Tuesday, January 23, 2018

deep breath, deep breath....

I had a conversation today with someone who believes The Virgin Mary shows up on blank walls, statues cry, Jesus can be seen in the clouds and grilled cheese sandwiches.

Well, calling it a 'conversation' isn't accurate. I yelled and then he yelled and we both yelled some more. Hardly a constructive conversation.

That he's an Episcopal priest made me a little crazy. As wrong as I may be, I expect Episcopal priests to be more grounded than he appears to me.

It all started when I said that the Cluster Lenten book study was on a book called, "How Little Can I Believe and Still Be a Christian".

He called that something I'd never heard. It was something like Protestant 'reductionism', though that's probably not right. What he meant was, I think (since I was so crazed and confused it's hard to know) that Protestants tend to shrink the things people need to believe since Luther's theses were about what the Vatican asked people to believe that wasn't necessary. Something like that.

Another person in the room, who I refer to 'the most maddeningly reasonable person I know', since he can always see both sides of an argument, tried to mediate but I didn't want 'reasonableness' about views I find crazy and totally unreasonable.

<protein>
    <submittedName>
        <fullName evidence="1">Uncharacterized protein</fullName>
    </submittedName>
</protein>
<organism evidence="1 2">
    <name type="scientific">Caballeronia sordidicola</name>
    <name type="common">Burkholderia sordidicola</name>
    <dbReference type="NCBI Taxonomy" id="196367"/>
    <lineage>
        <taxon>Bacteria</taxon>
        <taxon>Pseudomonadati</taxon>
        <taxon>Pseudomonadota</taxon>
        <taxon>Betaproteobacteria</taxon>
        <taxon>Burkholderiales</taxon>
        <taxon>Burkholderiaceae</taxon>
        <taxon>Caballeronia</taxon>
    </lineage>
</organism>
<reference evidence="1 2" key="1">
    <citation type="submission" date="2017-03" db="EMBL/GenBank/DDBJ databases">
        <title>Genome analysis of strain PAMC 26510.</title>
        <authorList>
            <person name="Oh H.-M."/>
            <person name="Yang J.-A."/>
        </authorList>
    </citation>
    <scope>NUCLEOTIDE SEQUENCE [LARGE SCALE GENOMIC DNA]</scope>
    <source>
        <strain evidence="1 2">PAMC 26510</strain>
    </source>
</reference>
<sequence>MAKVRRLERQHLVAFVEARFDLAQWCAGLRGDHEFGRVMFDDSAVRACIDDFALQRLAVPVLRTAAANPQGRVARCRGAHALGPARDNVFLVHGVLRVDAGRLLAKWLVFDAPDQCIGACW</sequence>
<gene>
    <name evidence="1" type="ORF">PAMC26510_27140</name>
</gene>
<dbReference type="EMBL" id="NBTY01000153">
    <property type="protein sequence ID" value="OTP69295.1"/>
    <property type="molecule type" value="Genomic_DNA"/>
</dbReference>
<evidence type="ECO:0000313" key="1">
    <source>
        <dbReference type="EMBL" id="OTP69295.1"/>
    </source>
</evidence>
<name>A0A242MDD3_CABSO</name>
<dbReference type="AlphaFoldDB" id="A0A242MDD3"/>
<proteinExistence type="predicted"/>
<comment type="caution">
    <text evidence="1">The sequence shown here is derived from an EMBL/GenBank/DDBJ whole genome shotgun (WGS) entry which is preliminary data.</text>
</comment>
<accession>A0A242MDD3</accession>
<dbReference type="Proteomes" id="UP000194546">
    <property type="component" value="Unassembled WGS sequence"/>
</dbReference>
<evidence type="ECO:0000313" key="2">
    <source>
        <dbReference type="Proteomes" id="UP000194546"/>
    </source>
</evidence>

See, I believe we find God all around us all the time. But not in magical appearances but in the ordinary, common, everyday moments of life. I don't need blood dropping from the hands of a Jesus statue to 'believe'--I need to see someone caring in compassion for a bleeding human being. There's God in our midst.

I see God in a smile from a stranger, in a kind word to someone bagging your groceries, in a sudden silence, in two people just being 'present' to each other, in the softness of the rain and the beauty of a robin.

I don't need other-worldly realities to believe.

I believe in God when I see someone hope against hopelessness, long for justice, work for equality, speak out against cruelty, stand up to a someone bullying another, offering a hand up to someone who has fallen.

That's the stuff I believe in, not miracles. I believe in the ordinariness of God.

The conversation disturbed me--but at least it made me write this down so I remember what I believe and where God 'shows up' moment to moment....

So, I guess I should thank him for what outraged me.

(Maybe something 'holy' in thanking him for that....)

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About Me

some ponderings by an aging white man who is an Episcopal priest in Connecticut. Now retired but still working and still wondering what it all means...all of it.